Washington is pressing for North Korea’s complete, verifiable and irreversible denuclearization. But so far, the North has given no public indication of what it is offering, beyond a broad commitment to denuclearization of the “Korean peninsula.”

Pyongyang “made clear on several occasions that precondition for denuclearization is to put an end to anti-DPRK hostile policy and nuclear threats and blackmail of the United States,” the North Korean minister said.

In the past, Pyongyang has demanded the withdrawal of US troops stationed in the South, and an end to Washington’s nuclear umbrella over its ally.

China, North Korea’s sole major ally, called for the summit to go ahead.

“The situation on the peninsula has eased up, which is worth cherishing,” Chinese foreign ministry spokesman Lu Kang told a regular briefing.

Minister Kim also dismissed offers by US Secretary of State Mike Pompeo for US economic aid if the North denuclearizes.

“We have never had any expectation of US support in carrying out our economic construction and will not at all make such a deal in future,” he said.

The White House said plans for the summit were moving ahead.

“The president is ready if the meeting takes place. And if it doesn’t, we will continue the maximum pressure campaign that has been ongoing,” White House Press Secretary Sarah Sanders said.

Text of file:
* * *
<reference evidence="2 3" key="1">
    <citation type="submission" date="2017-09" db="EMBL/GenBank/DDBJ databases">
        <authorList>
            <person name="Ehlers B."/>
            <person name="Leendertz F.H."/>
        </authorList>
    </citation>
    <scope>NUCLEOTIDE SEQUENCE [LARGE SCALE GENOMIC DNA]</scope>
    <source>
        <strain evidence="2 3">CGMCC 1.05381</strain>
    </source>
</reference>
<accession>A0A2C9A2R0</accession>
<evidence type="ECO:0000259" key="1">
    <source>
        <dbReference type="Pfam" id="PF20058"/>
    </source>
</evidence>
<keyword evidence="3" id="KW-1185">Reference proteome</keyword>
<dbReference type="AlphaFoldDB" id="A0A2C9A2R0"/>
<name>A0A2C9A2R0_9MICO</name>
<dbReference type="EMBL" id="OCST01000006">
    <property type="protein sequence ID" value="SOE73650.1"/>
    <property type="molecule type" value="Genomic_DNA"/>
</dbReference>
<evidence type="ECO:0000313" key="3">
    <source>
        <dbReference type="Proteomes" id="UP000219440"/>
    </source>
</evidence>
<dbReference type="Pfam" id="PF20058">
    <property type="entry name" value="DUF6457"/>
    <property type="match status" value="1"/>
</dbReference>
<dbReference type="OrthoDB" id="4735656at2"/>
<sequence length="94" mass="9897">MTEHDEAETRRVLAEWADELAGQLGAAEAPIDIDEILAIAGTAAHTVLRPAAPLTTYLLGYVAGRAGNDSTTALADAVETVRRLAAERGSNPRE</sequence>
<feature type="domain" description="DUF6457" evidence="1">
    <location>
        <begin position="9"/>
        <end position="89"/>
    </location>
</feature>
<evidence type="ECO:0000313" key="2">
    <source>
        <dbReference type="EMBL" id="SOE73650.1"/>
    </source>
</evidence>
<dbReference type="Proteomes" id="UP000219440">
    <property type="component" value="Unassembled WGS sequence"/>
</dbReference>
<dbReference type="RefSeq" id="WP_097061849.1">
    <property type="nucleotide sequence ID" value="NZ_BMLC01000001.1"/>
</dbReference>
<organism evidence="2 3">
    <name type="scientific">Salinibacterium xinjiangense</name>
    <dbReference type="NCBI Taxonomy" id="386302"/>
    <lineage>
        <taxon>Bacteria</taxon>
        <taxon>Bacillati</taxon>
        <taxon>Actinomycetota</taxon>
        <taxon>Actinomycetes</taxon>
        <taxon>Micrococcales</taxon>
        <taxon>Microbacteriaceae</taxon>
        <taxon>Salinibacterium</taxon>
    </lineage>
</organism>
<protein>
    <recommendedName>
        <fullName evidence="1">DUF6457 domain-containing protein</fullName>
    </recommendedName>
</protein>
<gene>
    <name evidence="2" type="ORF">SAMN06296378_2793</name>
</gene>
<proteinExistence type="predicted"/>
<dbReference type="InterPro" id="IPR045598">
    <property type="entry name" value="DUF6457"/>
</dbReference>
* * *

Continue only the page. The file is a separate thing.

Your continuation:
– Tightrope diplomacy –

The North Korean warning follows a weeks-long charm offensive that has seen Kim Jong Un hold a historic summit with the South’s president and meet twice with Chinese President Xi Jinping.

Pyongyang also raised hopes ahead of the US summit by announcing it will destroy its nuclear testing site next week.

Analysts said Pyongyang appeared to be trying to redefine the terms of the debate.

“It’s a diplomatic tactic,” Kim Hyun-wook, professor at the Korea National Diplomatic Academy, told AFP, calling it “brinkmanship to change the US position.”

“It looks like Kim Jong Un was pushed into accepting US demands for ‘denuclearization-first’ but is now trying to change its position after normalizing North Korea-China relations and securing economic assistance,” he added.

“The classic North Korean tightrope diplomacy between the US and China has begun.”

US officials have repeatedly claimed credit for Washington’s “maximum pressure” policy for bringing Pyongyang to the negotiating table.

Joshua Pollack of the Middlebury Institute for International Studies said Pyongyang had been irritated by the “triumphalist tone.”